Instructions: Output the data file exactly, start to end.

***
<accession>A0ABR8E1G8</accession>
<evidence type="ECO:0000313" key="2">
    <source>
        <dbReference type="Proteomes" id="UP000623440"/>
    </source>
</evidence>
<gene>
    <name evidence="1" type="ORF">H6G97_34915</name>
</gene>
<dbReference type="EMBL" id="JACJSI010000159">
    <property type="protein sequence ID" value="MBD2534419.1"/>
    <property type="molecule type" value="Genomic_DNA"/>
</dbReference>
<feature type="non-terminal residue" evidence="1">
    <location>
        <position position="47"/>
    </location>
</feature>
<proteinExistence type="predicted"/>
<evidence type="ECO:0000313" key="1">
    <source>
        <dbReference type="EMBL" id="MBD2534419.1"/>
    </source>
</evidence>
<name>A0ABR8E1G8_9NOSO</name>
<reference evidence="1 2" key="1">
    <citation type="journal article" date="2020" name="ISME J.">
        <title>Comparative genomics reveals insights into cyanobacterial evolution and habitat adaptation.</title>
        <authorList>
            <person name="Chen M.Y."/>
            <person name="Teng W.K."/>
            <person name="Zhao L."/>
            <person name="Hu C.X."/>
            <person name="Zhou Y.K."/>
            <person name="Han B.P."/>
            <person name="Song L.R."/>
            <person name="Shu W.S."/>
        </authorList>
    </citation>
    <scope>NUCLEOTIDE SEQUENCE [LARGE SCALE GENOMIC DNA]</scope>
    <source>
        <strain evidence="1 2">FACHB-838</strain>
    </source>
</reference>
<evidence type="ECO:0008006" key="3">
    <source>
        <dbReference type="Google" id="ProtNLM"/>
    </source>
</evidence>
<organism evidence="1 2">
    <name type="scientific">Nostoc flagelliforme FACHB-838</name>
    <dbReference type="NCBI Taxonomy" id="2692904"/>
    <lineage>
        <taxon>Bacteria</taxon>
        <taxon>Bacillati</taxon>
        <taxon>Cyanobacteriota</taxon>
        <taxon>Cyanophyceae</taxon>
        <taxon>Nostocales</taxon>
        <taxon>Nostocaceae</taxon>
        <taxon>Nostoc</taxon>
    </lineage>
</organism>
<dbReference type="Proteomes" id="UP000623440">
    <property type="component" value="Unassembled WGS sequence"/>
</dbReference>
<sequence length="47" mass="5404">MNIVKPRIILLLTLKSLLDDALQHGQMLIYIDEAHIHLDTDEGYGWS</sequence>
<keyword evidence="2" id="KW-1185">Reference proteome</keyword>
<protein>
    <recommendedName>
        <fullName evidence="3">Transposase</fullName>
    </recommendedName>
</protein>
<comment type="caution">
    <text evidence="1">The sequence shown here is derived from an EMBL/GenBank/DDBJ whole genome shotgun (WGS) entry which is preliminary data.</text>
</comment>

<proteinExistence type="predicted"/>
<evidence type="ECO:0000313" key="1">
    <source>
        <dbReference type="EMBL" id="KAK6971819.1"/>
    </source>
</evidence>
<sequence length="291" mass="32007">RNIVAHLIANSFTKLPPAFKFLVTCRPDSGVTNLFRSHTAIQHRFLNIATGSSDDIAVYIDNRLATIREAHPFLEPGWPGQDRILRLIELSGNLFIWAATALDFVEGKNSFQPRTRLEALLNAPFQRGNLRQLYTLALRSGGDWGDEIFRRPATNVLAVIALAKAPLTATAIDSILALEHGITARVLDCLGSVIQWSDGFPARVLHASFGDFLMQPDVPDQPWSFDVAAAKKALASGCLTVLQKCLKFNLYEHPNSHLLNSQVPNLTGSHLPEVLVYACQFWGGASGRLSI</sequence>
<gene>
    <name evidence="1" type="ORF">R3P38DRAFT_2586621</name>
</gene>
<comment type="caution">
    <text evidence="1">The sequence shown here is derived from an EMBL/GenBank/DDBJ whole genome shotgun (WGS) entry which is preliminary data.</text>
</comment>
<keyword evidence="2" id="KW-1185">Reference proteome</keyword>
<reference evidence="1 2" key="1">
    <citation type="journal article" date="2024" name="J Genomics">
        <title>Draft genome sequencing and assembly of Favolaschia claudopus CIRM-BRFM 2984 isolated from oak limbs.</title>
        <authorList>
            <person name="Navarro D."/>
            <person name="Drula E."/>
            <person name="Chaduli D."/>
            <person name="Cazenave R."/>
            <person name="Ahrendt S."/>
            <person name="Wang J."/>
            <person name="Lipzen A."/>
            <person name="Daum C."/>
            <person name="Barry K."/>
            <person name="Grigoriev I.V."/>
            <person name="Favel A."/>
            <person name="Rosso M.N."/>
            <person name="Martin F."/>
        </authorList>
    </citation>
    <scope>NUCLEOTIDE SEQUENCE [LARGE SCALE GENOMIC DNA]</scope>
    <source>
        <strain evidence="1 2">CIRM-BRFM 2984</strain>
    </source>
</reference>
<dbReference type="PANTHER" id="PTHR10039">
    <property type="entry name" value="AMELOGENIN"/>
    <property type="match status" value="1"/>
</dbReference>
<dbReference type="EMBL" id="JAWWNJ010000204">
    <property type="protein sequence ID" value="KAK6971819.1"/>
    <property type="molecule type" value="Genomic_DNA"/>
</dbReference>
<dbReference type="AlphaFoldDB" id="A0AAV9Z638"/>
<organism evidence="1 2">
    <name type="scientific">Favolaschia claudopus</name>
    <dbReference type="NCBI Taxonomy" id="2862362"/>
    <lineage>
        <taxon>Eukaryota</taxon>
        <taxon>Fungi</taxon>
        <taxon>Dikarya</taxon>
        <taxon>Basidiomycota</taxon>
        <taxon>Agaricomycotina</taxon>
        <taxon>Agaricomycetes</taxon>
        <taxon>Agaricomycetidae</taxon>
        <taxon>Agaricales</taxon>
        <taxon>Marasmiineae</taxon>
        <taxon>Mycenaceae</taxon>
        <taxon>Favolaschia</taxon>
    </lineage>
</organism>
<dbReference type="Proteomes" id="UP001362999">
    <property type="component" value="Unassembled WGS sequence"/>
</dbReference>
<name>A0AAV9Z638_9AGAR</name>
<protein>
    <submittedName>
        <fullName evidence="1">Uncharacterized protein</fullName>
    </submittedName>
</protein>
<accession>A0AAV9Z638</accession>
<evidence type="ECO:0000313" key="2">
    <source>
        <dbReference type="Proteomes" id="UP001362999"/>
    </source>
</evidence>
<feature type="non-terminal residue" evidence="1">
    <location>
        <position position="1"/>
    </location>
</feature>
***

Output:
<accession>A0ABR8E1G8</accession>
<evidence type="ECO:0000313" key="2">
    <source>
        <dbReference type="Proteomes" id="UP000623440"/>
    </source>
</evidence>
<gene>
    <name evidence="1" type="ORF">H6G97_34915</name>
</gene>
<dbReference type="EMBL" id="JACJSI010000159">
    <property type="protein sequence ID" value="MBD2534419.1"/>
    <property type="molecule type" value="Genomic_DNA"/>
</dbReference>
<feature type="non-terminal residue" evidence="1">
    <location>
        <position position="47"/>
    </location>
</feature>
<proteinExistence type="predicted"/>
<evidence type="ECO:0000313" key="1">
    <source>
        <dbReference type="EMBL" id="MBD2534419.1"/>
    </source>
</evidence>
<name>A0ABR8E1G8_9NOSO</name>
<reference evidence="1 2" key="1">
    <citation type="journal article" date="2020" name="ISME J.">
        <title>Comparative genomics reveals insights into cyanobacterial evolution and habitat adaptation.</title>
        <authorList>
            <person name="Chen M.Y."/>
            <person name="Teng W.K."/>
            <person name="Zhao L."/>
            <person name="Hu C.X."/>
            <person name="Zhou Y.K."/>
            <person name="Han B.P."/>
            <person name="Song L.R."/>
            <person name="Shu W.S."/>
        </authorList>
    </citation>
    <scope>NUCLEOTIDE SEQUENCE [LARGE SCALE GENOMIC DNA]</scope>
    <source>
        <strain evidence="1 2">FACHB-838</strain>
    </source>
</reference>
<evidence type="ECO:0008006" key="3">
    <source>
        <dbReference type="Google" id="ProtNLM"/>
    </source>
</evidence>
<organism evidence="1 2">
    <name type="scientific">Nostoc flagelliforme FACHB-838</name>
    <dbReference type="NCBI Taxonomy" id="2692904"/>
    <lineage>
        <taxon>Bacteria</taxon>
        <taxon>Bacillati</taxon>
        <taxon>Cyanobacteriota</taxon>
        <taxon>Cyanophyceae</taxon>
        <taxon>Nostocales</taxon>
        <taxon>Nostocaceae</taxon>
        <taxon>Nostoc</taxon>
    </lineage>
</organism>
<dbReference type="Proteomes" id="UP000623440">
    <property type="component" value="Unassembled WGS sequence"/>
</dbReference>
<sequence length="47" mass="5404">MNIVKPRIILLLTLKSLLDDALQHGQMLIYIDEAHIHLDTDEGYGWS</sequence>
<keyword evidence="2" id="KW-1185">Reference proteome</keyword>
<protein>
    <recommendedName>
        <fullName evidence="3">Transposase</fullName>
    </recommendedName>
</protein>
<comment type="caution">
    <text evidence="1">The sequence shown here is derived from an EMBL/GenBank/DDBJ whole genome shotgun (WGS) entry which is preliminary data.</text>
</comment>

<proteinExistence type="predicted"/>
<evidence type="ECO:0000313" key="1">
    <source>
        <dbReference type="EMBL" id="KAK6971819.1"/>
    </source>
</evidence>
<sequence length="291" mass="32007">RNIVAHLIANSFTKLPPAFKFLVTCRPDSGVTNLFRSHTAIQHRFLNIATGSSDDIAVYIDNRLATIREAHPFLEPGWPGQDRILRLIELSGNLFIWAATALDFVEGKNSFQPRTRLEALLNAPFQRGNLRQLYTLALRSGGDWGDEIFRRPATNVLAVIALAKAPLTATAIDSILALEHGITARVLDCLGSVIQWSDGFPARVLHASFGDFLMQPDVPDQPWSFDVAAAKKALASGCLTVLQKCLKFNLYEHPNSHLLNSQVPNLTGSHLPEVLVYACQFWGGASGRLSI</sequence>
<gene>
    <name evidence="1" type="ORF">R3P38DRAFT_2586621</name>
</gene>
<comment type="caution">
    <text evidence="1">The sequence shown here is derived from an EMBL/GenBank/DDBJ whole genome shotgun (WGS) entry which is preliminary data.</text>
</comment>
<keyword evidence="2" id="KW-1185">Reference proteome</keyword>
<reference evidence="1 2" key="1">
    <citation type="journal article" date="2024" name="J Genomics">
        <title>Draft genome sequencing and assembly of Favolaschia claudopus CIRM-BRFM 2984 isolated from oak limbs.</title>
        <authorList>
            <person name="Navarro D."/>
            <person name="Drula E."/>
            <person name="Chaduli D."/>
            <person name="Cazenave R."/>
            <person name="Ahrendt S."/>
            <person name="Wang J."/>
            <person name="Lipzen A."/>
            <person name="Daum C."/>
            <person name="Barry K."/>
            <person name="Grigoriev I.V."/>
            <person name="Favel A."/>
            <person name="Rosso M.N."/>
            <person name="Martin F."/>
        </authorList>
    </citation>
    <scope>NUCLEOTIDE SEQUENCE [LARGE SCALE GENOMIC DNA]</scope>
    <source>
        <strain evidence="1 2">CIRM-BRFM 2984</strain>
    </source>
</reference>
<dbReference type="PANTHER" id="PTHR10039">
    <property type="entry name" value="AMELOGENIN"/>
    <property type="match status" value="1"/>
</dbReference>
<dbReference type="EMBL" id="JAWWNJ010000204">
    <property type="protein sequence ID" value="KAK6971819.1"/>
    <property type="molecule type" value="Genomic_DNA"/>
</dbReference>
<dbReference type="AlphaFoldDB" id="A0AAV9Z638"/>
<organism evidence="1 2">
    <name type="scientific">Favolaschia claudopus</name>
    <dbReference type="NCBI Taxonomy" id="2862362"/>
    <lineage>
        <taxon>Eukaryota</taxon>
        <taxon>Fungi</taxon>
        <taxon>Dikarya</taxon>
        <taxon>Basidiomycota</taxon>
        <taxon>Agaricomycotina</taxon>
        <taxon>Agaricomycetes</taxon>
        <taxon>Agaricomycetidae</taxon>
        <taxon>Agaricales</taxon>
        <taxon>Marasmiineae</taxon>
        <taxon>Mycenaceae</taxon>
        <taxon>Favolaschia</taxon>
    </lineage>
</organism>
<dbReference type="Proteomes" id="UP001362999">
    <property type="component" value="Unassembled WGS sequence"/>
</dbReference>
<name>A0AAV9Z638_9AGAR</name>
<protein>
    <submittedName>
        <fullName evidence="1">Uncharacterized protein</fullName>
    </submittedName>
</protein>
<accession>A0AAV9Z638</accession>
<evidence type="ECO:0000313" key="2">
    <source>
        <dbReference type="Proteomes" id="UP001362999"/>
    </source>
</evidence>
<feature type="non-terminal residue" evidence="1">
    <location>
        <position position="1"/>
    </location>
</feature>